Philadelphia, PA (SportsNetwork.com) - The Florida Panthers surprised many folks by simply hanging on to the first overall selection and grabbing Aaron Ekblad, the standout defensive prospect of the 2014 NHL Draft.
Just because the No. 1 pick wasn't for sale, however, it didn't mean the rest of the league was done wheeling and dealing.
Anaheim and Vancouver kicked things off several hours before Round 1 began Friday night in Philadelphia, as the Ducks finally landed centerman Ryan Kesler, a player they had tried to pick up back at the trade deadline in March.
Kesler getting dealt was no surprise, but the same can't be said for the Pittsburgh Penguins and their decision to send James Neal packing to Nashville. It was the first big personnel move for new Penguins general manager Jim Rutherford since taking over for the fired Ray Shero, who was axed along with head coach Dan Bylsma after another disappointing postseason in Pittsburgh.
Neal was once believed to be a major steal for Shero, who picked up the sniping winger along with defenseman Matt Niskanen from Dallas for blueliner Alex Goligoski on Feb. 21, 2011. With Neal gone from the Steel City and Niskanen set to leave via free agency this summer, the trade doesn't seem as lopsided now as it once did.
The 26-year-olf Neal experienced tremendous peaks and valleys during his three-plus seasons in Pittsburgh. He reached the 40-goal mark in 2011-12 and managed to record 27 goals and 61 points in just 59 regular-season games in 2013-14. However, the Ontario native only managed two goals and two assists in 13 playoff games this spring as the Pens fell in the second round to the New York Rangers despite holding a 3-1 lead early in that series.
In addition to his 2014 postseason disappearance, Neal also developed the reputation as an undisciplined player during his tenure in Pittsburgh. He became prone to taking bad penalties and delivering the occasional dangerous hit.
Rutherford also alluded to Neal's contract playing a role in Friday's trade, which landed the Pens a pair of NHL forwards in Patric Hornqvist and Nick Spaling. Neal has four seasons left on a deal that carries an annual $5 million cap hit and also was set to have a no-movement clause kick in at the start of the 2015-16 season.
Hornqvist, a four-time 20-goal scorer for Nashville, carries an annual cap hit of $4.25 million through 2017-18. The 27-year-old Swede brings Pittsburgh a strong presence in front of the net, and the hope is Hornqvist can help on the power play while possibly replacing Neal on Evgeni Malkin's line. Spaling, meanwhile, is a restricted free agent who Rutherford hopes can bring some stability to Pittsburgh's group of bottom-six forwards.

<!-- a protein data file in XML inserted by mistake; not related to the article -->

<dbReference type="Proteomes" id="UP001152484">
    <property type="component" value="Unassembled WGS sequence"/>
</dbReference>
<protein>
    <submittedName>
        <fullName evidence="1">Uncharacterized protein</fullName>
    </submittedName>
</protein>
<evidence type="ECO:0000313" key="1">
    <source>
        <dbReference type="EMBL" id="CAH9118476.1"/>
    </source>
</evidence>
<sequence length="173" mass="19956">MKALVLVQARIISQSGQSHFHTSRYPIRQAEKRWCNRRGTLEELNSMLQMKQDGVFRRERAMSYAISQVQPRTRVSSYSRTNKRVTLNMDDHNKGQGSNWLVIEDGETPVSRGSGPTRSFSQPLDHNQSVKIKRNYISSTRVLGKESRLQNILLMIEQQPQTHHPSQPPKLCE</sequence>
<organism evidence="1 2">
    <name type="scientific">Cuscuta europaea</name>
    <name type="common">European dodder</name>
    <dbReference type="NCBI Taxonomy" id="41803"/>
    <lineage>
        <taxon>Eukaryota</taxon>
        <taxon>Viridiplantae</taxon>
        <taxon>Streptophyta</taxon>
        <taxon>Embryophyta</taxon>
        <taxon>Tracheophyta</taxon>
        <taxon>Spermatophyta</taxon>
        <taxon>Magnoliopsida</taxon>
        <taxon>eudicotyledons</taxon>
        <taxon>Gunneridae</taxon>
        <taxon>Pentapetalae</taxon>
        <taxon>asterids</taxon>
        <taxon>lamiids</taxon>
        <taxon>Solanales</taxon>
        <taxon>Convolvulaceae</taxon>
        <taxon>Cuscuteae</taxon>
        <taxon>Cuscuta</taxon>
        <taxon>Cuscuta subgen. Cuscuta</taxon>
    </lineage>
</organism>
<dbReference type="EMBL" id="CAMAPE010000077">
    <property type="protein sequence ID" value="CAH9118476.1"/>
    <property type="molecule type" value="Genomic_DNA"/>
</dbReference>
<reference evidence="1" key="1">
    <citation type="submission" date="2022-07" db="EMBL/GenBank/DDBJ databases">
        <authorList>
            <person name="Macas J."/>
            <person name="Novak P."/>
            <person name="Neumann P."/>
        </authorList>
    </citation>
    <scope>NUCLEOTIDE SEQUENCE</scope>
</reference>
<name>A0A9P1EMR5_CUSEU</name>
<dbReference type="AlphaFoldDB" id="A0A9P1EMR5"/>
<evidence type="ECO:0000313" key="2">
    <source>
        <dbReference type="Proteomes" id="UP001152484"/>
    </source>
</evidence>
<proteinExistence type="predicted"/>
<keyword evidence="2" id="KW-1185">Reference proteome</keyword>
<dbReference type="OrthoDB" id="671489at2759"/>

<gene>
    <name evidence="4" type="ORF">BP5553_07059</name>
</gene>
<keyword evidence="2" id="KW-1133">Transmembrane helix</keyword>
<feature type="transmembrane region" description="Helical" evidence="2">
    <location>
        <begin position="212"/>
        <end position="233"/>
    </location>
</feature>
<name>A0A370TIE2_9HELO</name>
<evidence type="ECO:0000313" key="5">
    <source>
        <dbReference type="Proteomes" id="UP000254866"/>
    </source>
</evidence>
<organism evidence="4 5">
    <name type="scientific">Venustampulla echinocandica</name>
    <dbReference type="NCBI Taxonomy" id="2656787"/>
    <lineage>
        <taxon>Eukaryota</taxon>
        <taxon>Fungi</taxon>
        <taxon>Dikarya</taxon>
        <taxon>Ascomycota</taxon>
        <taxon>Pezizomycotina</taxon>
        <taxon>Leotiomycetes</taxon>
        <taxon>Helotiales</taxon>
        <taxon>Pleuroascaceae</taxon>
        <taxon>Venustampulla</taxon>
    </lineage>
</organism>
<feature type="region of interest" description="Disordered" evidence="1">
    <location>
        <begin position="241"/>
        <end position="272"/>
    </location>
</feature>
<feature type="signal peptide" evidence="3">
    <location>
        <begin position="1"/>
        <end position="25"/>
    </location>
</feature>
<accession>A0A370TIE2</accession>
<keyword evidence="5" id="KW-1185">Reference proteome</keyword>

"We were just trying to change the mix of our team and get a little different type of player," Rutherford said of the deal.
While Pittsburgh tries to figure out the best group of players to place around Malkin and Sidney Crosby, Nashville is trying to find itself one difference maker on offense. Now that Barry Trotz is out as head coach and replaced by the more offensive-minded Peter Laviolette, Neal becomes the highest-paid forward on a team which relies too much on defenseman Shea Weber to provide offensive punch.
Out West, the Kesler trade provided Anaheim with a big upgrade at the second- line center spot and also allowed the rebuilding Vancouver Canucks a chance to get younger while creating cap space. The Canucks gave up Kesler and a third- round pick to acquire forward Nick Bonino, 26, and defenseman Luca Sbisa, 24, while also claiming a first and third-round pick from Anaheim.
Like Pittsburgh, the Canucks also have a new GM in Jim Benning and he is ready to dive head-first into a youth movement. Benning also traded defenseman Jason Garrison on Friday to pick up the 50th overall pick from Tampa Bay, and on Saturday they dealt that pick to Los Angeles to acquire 22-year-old forward Linden Vey, who had five assists in 18 games as a rookie with the Kings in 2013-14.
In a draft year believed to be short on top-level talent, GMs like Benning and Rutherford (along with Anaheim's Bob Murray and Nashville's David Poile) chose to explore additional avenues to help improve their clubs.
Most of the players selected on Friday and Saturday in Philadelphia will have to wait a couple of years before making the jump to the NHL. The NHL players acquired via trade, however, will get a chance to prove themselves right away when the 2014-15 season kicks off in just a few months time.